As U.S. drought persists, many scramble to save water
The U.S. drought that crippled many communities across the nation last year shows little sign of retreating, and the threat of persistent water scarcity is spurring efforts to preserve every drop.
As the drought of 2012 creeps into 2013, experts say the slow-spreading catastrophe presents near-term problems for a key U.S. agricultural region and potential long-term challenges for millions of Americans.
"Everyone is wondering whether this dry weather is the new norm ... or an anomaly that will soon pass," said Barney Austin, director of hydraulic services for INTERA Inc, an Austin, Texas-based geoscience and engineering consulting firm. "We all hope for the latter, but it's hard to tell."
The signs of distress and the search for answers are most prevalent in the Plains, where historic drought blankets much of Nebraska, Kansas, Oklahoma and parts of Texas.
This month the small Oklahoma farming town of Wapanucka lost water completely when the spring-fed wells the community relies on ran dry. Officials closed schools and residents had to do without tap water until the town could run a line to a neighboring water district.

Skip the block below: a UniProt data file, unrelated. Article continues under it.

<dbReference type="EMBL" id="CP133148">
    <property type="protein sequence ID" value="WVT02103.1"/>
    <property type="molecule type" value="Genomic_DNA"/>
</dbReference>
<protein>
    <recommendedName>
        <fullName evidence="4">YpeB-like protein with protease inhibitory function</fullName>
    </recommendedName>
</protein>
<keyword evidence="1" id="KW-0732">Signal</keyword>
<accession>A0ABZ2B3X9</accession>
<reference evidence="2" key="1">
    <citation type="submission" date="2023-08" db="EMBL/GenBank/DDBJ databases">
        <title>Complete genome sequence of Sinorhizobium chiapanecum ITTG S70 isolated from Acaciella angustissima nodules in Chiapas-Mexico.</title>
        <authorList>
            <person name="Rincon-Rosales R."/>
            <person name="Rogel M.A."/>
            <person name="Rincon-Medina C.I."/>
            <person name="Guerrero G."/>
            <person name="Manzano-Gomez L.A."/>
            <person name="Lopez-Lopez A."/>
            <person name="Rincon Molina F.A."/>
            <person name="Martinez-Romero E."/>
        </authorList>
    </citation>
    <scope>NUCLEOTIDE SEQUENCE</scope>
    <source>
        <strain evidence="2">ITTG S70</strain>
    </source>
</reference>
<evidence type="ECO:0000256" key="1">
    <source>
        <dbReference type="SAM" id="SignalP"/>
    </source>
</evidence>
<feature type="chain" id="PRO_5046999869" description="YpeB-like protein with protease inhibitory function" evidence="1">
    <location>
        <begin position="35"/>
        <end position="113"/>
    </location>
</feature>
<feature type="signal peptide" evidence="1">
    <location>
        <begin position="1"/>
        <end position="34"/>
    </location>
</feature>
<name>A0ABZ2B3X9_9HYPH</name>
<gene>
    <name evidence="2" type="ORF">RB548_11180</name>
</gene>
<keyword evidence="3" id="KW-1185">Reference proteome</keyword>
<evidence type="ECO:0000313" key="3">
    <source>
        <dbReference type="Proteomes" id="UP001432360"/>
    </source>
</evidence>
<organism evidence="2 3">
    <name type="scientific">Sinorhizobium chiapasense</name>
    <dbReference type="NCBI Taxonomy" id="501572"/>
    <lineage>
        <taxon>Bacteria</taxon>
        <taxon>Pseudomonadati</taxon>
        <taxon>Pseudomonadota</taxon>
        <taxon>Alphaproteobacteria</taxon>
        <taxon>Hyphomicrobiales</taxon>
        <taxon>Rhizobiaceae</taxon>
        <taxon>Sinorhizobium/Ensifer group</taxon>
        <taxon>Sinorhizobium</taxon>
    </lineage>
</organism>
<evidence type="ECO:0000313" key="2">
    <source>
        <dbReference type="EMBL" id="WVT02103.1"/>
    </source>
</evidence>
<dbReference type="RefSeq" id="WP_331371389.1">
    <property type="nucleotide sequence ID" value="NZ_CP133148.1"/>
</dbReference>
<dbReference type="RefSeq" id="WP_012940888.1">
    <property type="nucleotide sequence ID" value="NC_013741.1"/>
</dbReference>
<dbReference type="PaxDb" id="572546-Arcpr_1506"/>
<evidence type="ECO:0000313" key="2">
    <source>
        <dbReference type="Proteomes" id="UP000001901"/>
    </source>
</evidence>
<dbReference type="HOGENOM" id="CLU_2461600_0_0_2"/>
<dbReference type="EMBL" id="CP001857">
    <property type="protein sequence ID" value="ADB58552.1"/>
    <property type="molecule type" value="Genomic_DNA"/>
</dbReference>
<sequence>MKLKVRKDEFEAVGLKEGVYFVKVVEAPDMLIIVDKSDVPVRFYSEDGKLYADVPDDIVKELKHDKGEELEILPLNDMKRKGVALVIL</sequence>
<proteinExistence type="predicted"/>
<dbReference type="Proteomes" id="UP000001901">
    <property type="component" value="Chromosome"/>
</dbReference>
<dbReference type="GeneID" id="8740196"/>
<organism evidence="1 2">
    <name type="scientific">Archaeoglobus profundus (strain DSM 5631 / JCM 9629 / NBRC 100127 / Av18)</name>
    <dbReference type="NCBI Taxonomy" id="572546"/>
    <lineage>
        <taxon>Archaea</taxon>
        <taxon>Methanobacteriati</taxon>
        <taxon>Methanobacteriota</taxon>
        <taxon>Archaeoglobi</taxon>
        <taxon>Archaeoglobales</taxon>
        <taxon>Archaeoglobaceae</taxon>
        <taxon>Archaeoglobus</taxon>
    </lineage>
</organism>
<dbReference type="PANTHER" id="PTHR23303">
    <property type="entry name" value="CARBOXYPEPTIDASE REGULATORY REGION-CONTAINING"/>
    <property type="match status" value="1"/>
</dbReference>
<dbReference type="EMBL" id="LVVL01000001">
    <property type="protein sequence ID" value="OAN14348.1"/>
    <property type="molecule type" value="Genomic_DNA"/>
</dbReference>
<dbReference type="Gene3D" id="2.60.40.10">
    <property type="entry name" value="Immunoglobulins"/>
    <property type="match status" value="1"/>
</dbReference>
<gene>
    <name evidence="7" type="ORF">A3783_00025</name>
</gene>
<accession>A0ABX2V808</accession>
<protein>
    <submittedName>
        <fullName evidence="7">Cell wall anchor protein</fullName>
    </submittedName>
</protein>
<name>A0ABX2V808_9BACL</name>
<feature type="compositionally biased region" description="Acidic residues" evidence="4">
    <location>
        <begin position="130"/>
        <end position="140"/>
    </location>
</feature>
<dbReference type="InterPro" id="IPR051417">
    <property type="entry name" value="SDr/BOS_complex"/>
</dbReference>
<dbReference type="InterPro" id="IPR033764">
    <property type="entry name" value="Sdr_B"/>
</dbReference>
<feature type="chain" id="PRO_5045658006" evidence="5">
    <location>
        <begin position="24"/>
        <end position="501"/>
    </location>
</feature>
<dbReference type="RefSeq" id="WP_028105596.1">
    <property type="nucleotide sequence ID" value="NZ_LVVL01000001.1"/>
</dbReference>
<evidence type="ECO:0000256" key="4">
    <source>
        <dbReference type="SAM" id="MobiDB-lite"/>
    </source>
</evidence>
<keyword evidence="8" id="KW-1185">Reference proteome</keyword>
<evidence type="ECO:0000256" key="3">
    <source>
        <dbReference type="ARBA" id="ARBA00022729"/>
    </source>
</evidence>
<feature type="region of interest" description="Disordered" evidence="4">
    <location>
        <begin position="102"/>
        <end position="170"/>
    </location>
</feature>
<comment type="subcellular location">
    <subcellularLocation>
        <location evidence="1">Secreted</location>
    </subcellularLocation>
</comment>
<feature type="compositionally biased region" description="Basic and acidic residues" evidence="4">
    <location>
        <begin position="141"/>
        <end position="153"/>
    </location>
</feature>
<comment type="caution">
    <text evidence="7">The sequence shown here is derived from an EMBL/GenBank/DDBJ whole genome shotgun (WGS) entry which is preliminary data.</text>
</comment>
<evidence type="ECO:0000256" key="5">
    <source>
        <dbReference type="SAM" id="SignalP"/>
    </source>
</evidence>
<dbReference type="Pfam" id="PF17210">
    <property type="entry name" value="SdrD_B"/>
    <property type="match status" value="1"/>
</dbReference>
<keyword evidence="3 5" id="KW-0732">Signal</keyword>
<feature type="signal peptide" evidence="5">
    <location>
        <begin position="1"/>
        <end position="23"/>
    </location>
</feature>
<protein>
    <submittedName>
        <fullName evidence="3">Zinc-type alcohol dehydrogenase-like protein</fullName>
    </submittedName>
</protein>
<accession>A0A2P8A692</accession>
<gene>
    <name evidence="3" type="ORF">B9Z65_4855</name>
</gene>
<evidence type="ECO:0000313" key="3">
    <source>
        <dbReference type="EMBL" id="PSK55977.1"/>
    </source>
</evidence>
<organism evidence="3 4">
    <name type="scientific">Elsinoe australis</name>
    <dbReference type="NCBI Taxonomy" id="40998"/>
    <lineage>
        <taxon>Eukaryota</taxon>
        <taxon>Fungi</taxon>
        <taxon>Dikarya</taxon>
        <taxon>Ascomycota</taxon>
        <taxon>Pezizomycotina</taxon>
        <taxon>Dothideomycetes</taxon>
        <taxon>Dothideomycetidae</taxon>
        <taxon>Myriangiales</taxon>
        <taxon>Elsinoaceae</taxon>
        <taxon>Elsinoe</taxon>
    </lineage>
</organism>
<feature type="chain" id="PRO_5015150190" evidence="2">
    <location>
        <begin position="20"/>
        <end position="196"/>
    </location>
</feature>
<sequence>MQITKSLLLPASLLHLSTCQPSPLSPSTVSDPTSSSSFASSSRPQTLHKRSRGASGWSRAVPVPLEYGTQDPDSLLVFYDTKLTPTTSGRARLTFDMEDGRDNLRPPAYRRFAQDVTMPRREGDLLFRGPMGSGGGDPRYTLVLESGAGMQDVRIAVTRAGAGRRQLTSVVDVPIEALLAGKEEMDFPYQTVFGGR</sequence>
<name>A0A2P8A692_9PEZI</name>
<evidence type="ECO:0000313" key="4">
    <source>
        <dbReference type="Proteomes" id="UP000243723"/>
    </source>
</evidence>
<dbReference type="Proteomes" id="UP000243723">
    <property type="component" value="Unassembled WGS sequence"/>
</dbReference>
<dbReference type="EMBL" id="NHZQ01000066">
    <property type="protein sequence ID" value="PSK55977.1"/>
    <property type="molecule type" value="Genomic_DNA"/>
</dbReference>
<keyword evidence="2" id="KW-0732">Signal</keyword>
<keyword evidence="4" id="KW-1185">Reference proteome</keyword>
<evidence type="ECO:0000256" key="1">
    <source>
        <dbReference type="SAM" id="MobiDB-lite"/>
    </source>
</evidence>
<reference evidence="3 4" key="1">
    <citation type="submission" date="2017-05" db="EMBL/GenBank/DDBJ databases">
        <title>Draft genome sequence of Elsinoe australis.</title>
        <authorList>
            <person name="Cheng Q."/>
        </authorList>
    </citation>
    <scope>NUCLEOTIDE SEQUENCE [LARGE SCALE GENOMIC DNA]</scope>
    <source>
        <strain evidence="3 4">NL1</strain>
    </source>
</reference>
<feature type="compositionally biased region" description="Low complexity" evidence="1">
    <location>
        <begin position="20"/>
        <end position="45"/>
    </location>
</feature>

In Texas, state lawmakers are pushing for a $2 billion fund to finance water infrastructure projects as numerous communities face their own shortages. But it won't be soon enough to help rice farmers, who were told this month that there is not likely to be enough water to irrigate their fields this spring.
Meanwhile, in the big wheat-growing state of Kansas, penalties for exceeding water use limits for irrigation were doubled this month and Governor Sam Brownback has launched a task force to come up with strategies to counter statewide shortages.
"It's going to be dry again this year," said Lane Letourneau, water appropriations manager for the Kansas Agriculture Department. "We consider this a really big deal."
SEARCHING FOR SOLUTIONS
Water use is already tightly curtailed in many states. Years of low rainfall and high heat - last year was the hottest on record for the United States, according to the National Oceanic and Atmospheric Administration - have diminished surface waters even as population and water demand expand.
As well, agricultural and oil and gas interests are pumping the precious commodity from underground aquifers at a pace that often cannot be matched by natural replenishment.
"Water has been viewed as a basic commodity, a basic right," said Les Lampe, a water expert with consultancy Black & Veatch. "You turn on the tap and water comes out and you don't pay very much for it. That has to change."